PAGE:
Fighting games have become a dime a dozen. Because of this, each game needs something to differentiate it from the others. Bloody Roar 4’s hook is the ability to morph your character into some type of animal form. Sounds like a cool trick, doesn’t it? Does it make a good game though?

3D fighting games have come a long way since the original Virtura Fighter. Games like Soul Calibur 2 and Virtura Fighter 4: Evolution have raised the bar in the graphic quality. Unfortunately, Bloody Roar 4 can’t measure up. The character models are done well enough, but they lack the pizzazz and animation of other games. Sometimes the characters seem to be a bit stiff, with some of the animations not being as smooth as they could be. A few clipping problems also hamper this score.


If anyone wanted to show off the particle effects system of the PS2, this would be the best game to use to demonstrate it. Every hit seems to have some particle effect. The morphing process involves a flash of bright light. Blocks broken will see a wall of particles smashed through. The invisible walls that hold the participants in will be displayed with particle effects when hit.


One word describes the stages: empty. The stages take place in fairly typical settings, such as a garage and tower outlook with a vision of the skyline. Unfortunately, there is nothing going on in these stages, unless you count the water effects that occur if you are in the sewer. No cars, weather, lights, or people are present. This is disappointing compared to other fighters.

Music is your generic hard rock. The music isn’t necessarily bad, but it doesn’t stand out either.


The sound effects all sound practically the same. The hits all sound the same. The blocks all sound the same. The characters are basically silent throughout the game. The characters don’t seem to have any personality of their own because of this.

The game controls simply enough. Kick is triangle, punch is square, beast is circle, and X to block or throw. The L2 and R2 buttons are used to circle inside the ring. Also, the control is nice in that you don’t have to worry about a lot of quarter circles, half circles, and Z-movements. The special moves are more like Soul Calibur in nature.


Since the game seems to have special moves, you’d think that it would be fairly simple easy to control. Button-mashing, an overused fighting game term, would best describe this game. The game lacks depth, and it’s difficult to get a good combo with more than four hits unless you use one of the “Beast Drive” moves. The control response also seems sluggish.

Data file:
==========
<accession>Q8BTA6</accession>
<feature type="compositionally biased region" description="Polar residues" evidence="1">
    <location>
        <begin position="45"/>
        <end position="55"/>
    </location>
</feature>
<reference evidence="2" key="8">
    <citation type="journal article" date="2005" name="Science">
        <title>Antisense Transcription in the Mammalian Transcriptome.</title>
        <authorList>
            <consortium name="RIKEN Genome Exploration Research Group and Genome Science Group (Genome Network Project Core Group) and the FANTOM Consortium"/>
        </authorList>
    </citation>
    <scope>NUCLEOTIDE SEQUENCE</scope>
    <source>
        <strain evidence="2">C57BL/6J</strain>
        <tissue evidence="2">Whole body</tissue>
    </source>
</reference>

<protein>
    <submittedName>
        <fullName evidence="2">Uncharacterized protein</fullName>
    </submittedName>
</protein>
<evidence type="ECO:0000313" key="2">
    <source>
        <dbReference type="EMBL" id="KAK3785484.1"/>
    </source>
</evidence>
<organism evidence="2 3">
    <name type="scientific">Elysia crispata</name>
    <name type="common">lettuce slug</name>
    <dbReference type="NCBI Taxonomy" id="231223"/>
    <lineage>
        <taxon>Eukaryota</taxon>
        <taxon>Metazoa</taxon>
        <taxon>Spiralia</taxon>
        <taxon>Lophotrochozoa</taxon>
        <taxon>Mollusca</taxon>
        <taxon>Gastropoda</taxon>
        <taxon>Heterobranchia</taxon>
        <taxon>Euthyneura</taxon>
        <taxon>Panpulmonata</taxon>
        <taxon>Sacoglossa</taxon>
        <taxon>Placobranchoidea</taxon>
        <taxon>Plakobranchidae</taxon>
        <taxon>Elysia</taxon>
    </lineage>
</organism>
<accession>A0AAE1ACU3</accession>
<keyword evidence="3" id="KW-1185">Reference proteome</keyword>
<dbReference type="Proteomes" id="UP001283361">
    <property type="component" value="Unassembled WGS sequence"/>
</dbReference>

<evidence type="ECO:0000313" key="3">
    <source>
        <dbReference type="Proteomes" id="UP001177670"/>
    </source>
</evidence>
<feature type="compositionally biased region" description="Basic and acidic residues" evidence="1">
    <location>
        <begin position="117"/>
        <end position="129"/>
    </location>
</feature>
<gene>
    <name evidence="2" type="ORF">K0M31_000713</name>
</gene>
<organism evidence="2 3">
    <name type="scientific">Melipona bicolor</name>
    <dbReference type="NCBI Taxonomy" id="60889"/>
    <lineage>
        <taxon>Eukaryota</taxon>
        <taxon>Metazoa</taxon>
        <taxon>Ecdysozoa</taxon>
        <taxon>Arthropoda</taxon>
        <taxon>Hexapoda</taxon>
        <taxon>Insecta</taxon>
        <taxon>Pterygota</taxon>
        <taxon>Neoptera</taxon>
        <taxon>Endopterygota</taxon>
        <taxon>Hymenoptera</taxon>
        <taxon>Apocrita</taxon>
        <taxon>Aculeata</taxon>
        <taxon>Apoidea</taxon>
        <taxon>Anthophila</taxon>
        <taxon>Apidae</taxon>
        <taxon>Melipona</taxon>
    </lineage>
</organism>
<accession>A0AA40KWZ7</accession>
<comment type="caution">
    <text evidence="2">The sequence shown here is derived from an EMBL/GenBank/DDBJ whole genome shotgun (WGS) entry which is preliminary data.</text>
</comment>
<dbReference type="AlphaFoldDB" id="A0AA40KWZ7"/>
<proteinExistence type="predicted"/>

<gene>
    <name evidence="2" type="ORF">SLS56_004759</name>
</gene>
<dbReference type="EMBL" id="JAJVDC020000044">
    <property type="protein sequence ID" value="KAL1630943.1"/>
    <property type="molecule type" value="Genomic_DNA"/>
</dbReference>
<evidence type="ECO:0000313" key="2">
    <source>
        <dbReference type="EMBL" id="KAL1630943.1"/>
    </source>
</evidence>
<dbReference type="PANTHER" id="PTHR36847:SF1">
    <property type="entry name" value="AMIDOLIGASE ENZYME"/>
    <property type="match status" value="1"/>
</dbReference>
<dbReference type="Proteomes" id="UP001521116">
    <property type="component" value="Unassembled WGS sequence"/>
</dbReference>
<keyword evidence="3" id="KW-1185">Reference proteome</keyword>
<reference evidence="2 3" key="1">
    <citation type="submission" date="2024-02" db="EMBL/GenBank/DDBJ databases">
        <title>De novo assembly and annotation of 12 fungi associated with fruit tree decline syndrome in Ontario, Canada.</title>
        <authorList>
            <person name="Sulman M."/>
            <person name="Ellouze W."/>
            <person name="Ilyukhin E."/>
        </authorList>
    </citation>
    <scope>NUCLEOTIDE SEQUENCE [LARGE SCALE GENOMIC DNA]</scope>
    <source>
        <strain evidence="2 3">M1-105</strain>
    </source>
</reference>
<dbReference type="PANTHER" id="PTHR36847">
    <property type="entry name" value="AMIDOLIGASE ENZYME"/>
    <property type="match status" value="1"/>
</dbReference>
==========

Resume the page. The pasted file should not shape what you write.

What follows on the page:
The game has several modes. Arcade mode lets you play the game as if you were in the arcade playing against the computer. Another player can join in during the middle of an arcade battle. Time attack mode challenges you to see how fast you can play through the game and gives a time-based ranking when the game is over. Versus mode is specifically made for two players to play against each other. The training mode is used to practice special moves against a dummy opponent. Sparring mode lets you select a character and fight against another character for an unlimited number of rounds. Survival mode will challenge you to beat as many characters as possible, but health won’t regenerate fully between rounds. Com battle has you select two characters, the stage, and the number of rounds to win. Career mode has you select a character and build up that character by gaining DNA points.


With all these options, you’d think that the gameplay would have the same attention brought to it. Unfortunately, this isn’t the case. The rings are very small, too small. Although some of the levels are multi-tiered, ala DOA3, there’s no easy way to tell which wall to break through to do this.


The first few rounds are fairly easy, but then the difficulty really ramps up quickly. The arcade mode just goes from one stage to the next, with a short victory screen. No explanation of the story is given. That’s fine for a fighting game, but it doesn’t draw the player in or give the game some much needed personality.


BR4 is hurt by its “button-mashing” nature. Overall, the game lacks a lot of depth. A block button is available, but it doesn’t seem to be all that effective. The health gauge and beast gauge do give the game some needed depth, but it’s not enough depth to satisfy fighting game fanatics.

Although the game has many modes, there are no compelling reasons for playing through the game with multiple characters. The characters do have different moves, but since the game doesn’t seem to have many unlockables, other than five characters, the replay value is limited. It might be fun to try to build up all the characters in the career mode, but I feel that this would become monotonous and not fun in the long term.When I got this game, I really wanted to like it. I had heard of the shortcomings of the previous versions, but I thought that they couldn’t be that bad. Well, after playing this game, I can see they weren’t exaggerated. BR4 can be fun with friends and those new to the fighting game genre, but the lack of depth and the button mashing controls don’t help BR4 against the high standards set by other games in the fighting genre.

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